James Wolfensohn the (Australian) head of the World Bank says bq. he would “have to think very carefully” whether [the proposed US-Australia Free Trade Agreement] was worthwhile if it came at the expense of the multilateral trading system, struggling after the collapse last year of talks aimed at lowering international barriers to free trade. bq. “It would be a tragedy, I think, if the world fragmented into regional trade arrangements — it leaves people out and we can’t leave people out.” (“The Australian newspaper”:http://www.theaustralian.news.com.au/common/story_page/0,5744,8578853%255E2702,00.html) The WTO is already limping along. The explosion in the number of regional trade agreements is not, however, the cause. The WTO’s own assessments in its 2003 annual report points to the rapid growth in potentially discriminatory trade deals but detects no evidence that they have slowed net trade growth or signficantly ‘diverted’ trade from its expected pattern under non-discriminatory rules. A bigger challenge that the WTO faces is to overcome the problem so evident at the Cancún ministerial meeting last September. Some countries—including the world’s poorest—are leaving themselves out of the growth of world trade by shying away from agreements to reduce trade protection and barriers to investment.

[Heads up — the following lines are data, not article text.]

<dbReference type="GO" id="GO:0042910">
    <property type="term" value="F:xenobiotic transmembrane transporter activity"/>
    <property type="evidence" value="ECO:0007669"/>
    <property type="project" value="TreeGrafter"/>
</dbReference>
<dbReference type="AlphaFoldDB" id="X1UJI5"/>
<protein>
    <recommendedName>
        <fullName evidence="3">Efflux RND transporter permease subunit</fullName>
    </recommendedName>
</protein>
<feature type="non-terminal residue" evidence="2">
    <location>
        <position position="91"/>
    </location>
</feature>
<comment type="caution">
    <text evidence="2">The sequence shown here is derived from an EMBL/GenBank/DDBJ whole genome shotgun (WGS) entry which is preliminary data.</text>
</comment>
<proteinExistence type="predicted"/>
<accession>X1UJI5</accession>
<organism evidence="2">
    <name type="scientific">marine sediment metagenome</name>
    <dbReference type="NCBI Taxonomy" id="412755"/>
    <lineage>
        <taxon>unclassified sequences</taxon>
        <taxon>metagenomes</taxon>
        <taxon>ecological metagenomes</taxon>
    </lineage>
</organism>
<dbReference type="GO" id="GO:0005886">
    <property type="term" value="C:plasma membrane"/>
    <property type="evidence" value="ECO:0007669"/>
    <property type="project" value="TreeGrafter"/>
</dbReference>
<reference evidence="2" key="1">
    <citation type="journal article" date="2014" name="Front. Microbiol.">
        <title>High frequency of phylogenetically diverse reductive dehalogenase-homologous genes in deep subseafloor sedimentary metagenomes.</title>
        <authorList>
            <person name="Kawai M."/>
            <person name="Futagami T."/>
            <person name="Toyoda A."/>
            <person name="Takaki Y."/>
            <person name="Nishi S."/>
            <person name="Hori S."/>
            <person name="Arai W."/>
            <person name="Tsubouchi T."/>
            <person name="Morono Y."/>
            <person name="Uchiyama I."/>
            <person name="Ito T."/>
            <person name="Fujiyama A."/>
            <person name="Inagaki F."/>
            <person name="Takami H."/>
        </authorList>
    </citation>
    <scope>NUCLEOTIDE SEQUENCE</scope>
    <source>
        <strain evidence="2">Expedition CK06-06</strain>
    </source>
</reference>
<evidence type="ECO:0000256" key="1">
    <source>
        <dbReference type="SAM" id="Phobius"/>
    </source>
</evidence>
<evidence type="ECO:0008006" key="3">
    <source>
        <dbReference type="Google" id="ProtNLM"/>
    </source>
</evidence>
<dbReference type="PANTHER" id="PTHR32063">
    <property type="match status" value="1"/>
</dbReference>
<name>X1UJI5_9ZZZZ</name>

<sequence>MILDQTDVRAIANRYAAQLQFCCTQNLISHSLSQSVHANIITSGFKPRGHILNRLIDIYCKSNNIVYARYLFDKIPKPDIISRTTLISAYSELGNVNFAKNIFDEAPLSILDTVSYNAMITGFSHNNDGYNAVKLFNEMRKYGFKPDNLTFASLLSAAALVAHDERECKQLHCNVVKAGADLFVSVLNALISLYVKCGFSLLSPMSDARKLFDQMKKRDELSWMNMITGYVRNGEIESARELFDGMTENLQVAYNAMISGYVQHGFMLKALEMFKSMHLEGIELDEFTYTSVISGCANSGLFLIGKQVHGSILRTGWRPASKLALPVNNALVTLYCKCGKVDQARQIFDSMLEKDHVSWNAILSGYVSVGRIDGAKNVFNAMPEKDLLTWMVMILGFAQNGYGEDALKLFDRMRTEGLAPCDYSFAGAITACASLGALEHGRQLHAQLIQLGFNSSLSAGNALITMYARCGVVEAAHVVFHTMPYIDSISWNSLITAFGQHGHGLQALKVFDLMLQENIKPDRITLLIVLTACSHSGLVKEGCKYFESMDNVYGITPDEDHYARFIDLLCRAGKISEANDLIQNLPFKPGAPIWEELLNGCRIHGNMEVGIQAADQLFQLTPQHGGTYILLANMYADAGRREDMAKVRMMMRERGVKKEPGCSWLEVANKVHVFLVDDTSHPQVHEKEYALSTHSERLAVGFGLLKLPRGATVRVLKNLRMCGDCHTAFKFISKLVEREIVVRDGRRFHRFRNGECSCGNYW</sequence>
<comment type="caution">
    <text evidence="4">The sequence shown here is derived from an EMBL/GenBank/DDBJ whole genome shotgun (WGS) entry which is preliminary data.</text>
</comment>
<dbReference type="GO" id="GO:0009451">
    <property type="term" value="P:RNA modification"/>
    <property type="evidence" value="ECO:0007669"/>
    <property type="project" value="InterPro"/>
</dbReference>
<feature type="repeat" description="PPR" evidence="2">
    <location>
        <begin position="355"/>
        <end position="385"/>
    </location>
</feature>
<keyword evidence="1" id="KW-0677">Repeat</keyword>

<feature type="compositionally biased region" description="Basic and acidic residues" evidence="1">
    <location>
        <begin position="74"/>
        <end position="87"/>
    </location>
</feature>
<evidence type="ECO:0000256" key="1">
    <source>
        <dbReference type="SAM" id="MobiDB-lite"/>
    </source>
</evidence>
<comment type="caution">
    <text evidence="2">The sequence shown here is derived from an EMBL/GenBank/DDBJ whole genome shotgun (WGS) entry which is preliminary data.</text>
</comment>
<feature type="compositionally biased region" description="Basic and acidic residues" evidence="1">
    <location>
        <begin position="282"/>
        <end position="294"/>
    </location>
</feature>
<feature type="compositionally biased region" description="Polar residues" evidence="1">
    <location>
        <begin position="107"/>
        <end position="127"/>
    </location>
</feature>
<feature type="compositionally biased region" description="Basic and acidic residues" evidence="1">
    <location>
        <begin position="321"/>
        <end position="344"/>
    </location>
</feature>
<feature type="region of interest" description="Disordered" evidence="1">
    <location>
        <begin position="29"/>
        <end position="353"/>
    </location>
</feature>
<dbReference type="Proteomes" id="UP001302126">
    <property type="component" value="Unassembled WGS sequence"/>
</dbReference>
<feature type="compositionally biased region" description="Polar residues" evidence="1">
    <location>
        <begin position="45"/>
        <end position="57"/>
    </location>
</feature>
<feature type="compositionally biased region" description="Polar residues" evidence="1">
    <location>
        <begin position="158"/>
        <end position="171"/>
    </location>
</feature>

Peter Gallagher is student of piano and photography. He was formerly a senior trade official of the Australian government. For some years after leaving government, he consulted to international organizations, governments and business groups on trade and public policy.
He teaches graduate classes at the University of Adelaide on trade research methods and the role of firms in trade and growth and tweets trade (and other) stuff from @pwgallagher